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Hampshire walk around Longstock and Danebury Hill

PUBLISHED: 11:28 09 November 2015 | UPDATED: 11:28 09 November 2015

From Point 4 the route heads gently back towards Longstock © Steve Davison

From Point 4 the route heads gently back towards Longstock © Steve Davison

© Steve Davison

Follow Steve Davison as he heads to the Test Valley and the village of Longstock for a wander up Danebury Hill

Our walk this month starts out from the peaceful village of Longstock, which lies just to the north of Stockbridge. Known as Stoches in the 11th century, the village and surrounding area has a long history stretching back to at least the Iron Age. Close to Charity Farm is an old rectangular earthwork that some have suggested was a ‘Danish dock’ used to harbour flat-bottomed boats that could travel up the River Test from Romsey, and it may be related to skirmishes in the early 11th century between Edmund Ironside and Cnut. By the 14th century, the village was known as Longestoke which may be derived from stakes that were used to mark a safe route across the fairly wide River Test hereabouts.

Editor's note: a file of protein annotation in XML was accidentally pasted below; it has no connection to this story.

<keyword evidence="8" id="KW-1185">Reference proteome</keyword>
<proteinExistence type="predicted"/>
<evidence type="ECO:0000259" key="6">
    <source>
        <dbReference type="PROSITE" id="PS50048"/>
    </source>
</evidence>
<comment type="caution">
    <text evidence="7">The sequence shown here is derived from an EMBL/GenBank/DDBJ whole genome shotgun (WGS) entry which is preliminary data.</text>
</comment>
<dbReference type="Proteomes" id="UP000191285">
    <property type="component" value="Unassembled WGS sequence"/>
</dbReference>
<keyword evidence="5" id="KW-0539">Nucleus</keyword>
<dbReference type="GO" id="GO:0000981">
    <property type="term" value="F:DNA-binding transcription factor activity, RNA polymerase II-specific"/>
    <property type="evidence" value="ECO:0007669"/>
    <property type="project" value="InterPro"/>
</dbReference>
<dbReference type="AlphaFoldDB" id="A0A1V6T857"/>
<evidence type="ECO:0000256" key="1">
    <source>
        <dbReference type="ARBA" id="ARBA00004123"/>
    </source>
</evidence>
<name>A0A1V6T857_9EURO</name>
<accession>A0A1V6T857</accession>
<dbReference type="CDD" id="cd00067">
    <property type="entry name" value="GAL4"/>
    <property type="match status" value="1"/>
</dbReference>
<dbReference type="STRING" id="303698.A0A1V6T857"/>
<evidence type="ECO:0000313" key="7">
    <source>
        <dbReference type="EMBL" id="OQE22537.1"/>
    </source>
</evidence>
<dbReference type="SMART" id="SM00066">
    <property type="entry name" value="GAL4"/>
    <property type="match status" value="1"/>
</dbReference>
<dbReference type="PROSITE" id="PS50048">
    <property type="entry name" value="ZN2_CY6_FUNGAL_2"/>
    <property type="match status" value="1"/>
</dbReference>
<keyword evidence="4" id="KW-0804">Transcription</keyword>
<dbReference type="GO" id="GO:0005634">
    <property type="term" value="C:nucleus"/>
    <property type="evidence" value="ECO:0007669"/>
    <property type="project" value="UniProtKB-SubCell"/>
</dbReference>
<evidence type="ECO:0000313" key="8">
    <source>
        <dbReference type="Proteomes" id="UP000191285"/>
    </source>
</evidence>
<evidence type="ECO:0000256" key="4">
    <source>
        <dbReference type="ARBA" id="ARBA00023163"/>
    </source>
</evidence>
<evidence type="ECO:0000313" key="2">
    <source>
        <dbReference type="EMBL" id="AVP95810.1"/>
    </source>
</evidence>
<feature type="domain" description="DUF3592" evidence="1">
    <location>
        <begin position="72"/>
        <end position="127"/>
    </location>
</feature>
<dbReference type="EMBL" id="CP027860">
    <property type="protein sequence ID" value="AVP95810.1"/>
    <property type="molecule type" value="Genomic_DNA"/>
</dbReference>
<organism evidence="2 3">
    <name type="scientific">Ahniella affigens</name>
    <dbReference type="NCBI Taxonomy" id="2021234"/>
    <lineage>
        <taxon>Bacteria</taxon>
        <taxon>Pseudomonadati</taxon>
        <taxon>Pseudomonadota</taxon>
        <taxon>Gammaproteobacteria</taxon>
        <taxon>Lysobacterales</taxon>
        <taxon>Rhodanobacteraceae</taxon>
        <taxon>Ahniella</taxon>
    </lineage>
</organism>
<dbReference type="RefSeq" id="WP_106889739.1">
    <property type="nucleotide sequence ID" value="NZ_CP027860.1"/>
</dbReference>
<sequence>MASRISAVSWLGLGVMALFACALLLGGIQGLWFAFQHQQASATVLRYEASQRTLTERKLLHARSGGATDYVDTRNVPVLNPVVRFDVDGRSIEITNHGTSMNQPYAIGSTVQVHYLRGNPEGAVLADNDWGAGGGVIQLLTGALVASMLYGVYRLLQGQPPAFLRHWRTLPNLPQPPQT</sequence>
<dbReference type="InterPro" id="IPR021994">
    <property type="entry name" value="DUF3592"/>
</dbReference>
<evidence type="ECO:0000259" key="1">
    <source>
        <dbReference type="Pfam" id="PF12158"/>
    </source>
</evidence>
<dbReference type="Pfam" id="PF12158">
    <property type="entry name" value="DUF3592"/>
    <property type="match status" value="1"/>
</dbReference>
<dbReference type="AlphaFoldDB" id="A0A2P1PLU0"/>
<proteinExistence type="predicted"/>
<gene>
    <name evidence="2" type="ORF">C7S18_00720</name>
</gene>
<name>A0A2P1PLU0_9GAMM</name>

For the first part of the walk, we follow the main street southwards past a number of picturesque 16th and 17th century thatched cottages, as well as The Peat Spade Inn - whilst walking through the village, keep a lookout for the lovely mosaics on the former bus shelter. On reaching St Mary’s Church, with its shingle-clad broach spire, take a quick look at the small book exchange in the old telephone box opposite, before calling in at the church to see some colourful stained glass windows.